Inner city pressure
Inner city pressure
Counting coins on the counter of the 7-11,
From a quarter past six ’til a quarter to seven,
The manager Bevan starts to abuse me
Hey man, I just want some Muesli
– Inner City Pressure, Flight of the Conchords (I love these guys at the moment! This is my favourite so far.)
So I’m back home! And I find it quite telling that so far I have managed to go on a PC World spending spree – not spending my own money, you understand – and eat 4 days’ worth of advent calendar chocolates without yet unpacking my clothes or making my bed. Priorities in place: check. Next? Well, it would actually be really great if all of my London friends could think long and hard about whether they’ve got any long-harboured grudges against me which they’d like to get off their chests.That why I could be a loner and have more time for coursework, see? So think long and hard about it, please, and (don’t) get back to me if you think of anything.
The last couple of days of term were great fun, unless you were Michael trying to get to sleep above my room at 2am on Thursday night whilst the rest of us rather raucously judged each others’ music tastes with plenty of shouting and singing, not to mention beer and Peggle. Oops. Sorry. Friday night was more peaceful, to be fair, as we watched Doctor Zhivago into the early hours. Although it was rather long I was in exactly the right mood for a film to take its time and really enjoyed it. It is quite difficult to stop yourself adding “comrade!” onto the end of every sentence you say afterwards though The other highlight of the final few days was seeing Promise again; she was in a particularly inspiring mood and filled with stories that make you appreciate what is right with the world. So yay!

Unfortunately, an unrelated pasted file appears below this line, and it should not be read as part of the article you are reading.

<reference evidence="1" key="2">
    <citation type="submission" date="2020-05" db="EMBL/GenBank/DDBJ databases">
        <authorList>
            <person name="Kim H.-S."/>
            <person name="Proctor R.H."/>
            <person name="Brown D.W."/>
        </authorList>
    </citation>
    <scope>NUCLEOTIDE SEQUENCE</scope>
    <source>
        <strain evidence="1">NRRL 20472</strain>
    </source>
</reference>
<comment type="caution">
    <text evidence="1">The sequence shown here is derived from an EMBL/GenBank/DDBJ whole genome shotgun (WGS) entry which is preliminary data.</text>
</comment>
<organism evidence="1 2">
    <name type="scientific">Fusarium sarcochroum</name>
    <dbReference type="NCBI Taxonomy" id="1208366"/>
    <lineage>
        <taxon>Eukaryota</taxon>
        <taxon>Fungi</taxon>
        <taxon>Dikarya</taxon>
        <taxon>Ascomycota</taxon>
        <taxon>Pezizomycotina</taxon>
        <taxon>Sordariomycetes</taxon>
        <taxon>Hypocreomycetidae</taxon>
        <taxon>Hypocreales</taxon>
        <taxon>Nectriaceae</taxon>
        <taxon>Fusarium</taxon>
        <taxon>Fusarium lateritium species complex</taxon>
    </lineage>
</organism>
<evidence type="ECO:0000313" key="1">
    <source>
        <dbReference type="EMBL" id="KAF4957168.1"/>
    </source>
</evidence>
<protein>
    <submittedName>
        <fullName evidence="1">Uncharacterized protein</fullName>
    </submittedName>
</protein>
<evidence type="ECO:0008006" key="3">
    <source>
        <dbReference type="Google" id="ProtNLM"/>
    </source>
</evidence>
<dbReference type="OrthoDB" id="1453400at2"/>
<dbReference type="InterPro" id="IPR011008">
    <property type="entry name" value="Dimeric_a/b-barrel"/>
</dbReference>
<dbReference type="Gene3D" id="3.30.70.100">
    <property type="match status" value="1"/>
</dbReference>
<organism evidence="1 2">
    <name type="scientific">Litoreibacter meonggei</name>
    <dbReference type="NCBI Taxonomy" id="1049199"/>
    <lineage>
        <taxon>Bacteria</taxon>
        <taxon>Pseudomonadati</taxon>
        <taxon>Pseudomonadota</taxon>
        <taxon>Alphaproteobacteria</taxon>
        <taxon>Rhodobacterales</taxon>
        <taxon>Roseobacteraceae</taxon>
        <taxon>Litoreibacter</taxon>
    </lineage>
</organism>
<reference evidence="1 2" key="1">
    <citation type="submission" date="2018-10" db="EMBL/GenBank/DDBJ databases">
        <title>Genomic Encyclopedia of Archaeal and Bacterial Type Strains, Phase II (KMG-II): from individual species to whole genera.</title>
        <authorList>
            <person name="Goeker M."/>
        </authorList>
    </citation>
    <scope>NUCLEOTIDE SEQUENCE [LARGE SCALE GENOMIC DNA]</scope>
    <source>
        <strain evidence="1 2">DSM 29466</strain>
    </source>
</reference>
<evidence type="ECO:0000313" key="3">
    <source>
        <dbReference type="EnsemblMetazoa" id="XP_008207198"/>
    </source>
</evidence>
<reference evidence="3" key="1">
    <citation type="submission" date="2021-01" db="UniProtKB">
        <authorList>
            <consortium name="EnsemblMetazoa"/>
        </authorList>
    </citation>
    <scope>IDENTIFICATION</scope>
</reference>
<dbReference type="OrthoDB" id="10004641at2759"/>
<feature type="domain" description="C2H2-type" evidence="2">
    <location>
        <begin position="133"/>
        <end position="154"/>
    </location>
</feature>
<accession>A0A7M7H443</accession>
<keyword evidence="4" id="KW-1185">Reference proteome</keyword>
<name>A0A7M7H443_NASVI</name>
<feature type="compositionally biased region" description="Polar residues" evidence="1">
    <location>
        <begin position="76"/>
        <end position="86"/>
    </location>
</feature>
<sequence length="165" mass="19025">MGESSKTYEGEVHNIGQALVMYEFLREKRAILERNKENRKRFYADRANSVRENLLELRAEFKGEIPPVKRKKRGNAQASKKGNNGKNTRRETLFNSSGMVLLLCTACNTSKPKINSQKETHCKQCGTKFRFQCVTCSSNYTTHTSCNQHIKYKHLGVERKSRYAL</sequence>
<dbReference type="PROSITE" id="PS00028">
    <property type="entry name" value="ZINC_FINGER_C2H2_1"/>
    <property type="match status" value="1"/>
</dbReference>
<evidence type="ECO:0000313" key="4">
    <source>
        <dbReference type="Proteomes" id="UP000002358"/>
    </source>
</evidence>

Tonight’s Wit and Wisdom is a topical one…
Part 4: On London
“When I arrived in London, I am sorry to say the voice of conscience was again stifled. As the train drew up on the platform, I jumped out with the glad feeling, “I am here at last.” I was very stiff, dizzy and tired with my long journey; but there was no time to think about it. I was pushed from side to side. Men with boxes, omnibus conductors, cab-drivers, guards, passengers running madly after their luggage – all perfectly bewildered me. […]
“What is the matter, Jack?” said I. “What is going on? Is it a fair?” But Jack laughed so much at this question that it seemed as if he would roll off the omnibus. “Why, Charlie,” said he, “it’s always like that.” “Always like that?” repeated I. “Yes,” said he, “always in these parts of London.” I was too much astonished to answer, and only gazed around curiously on all we passed.”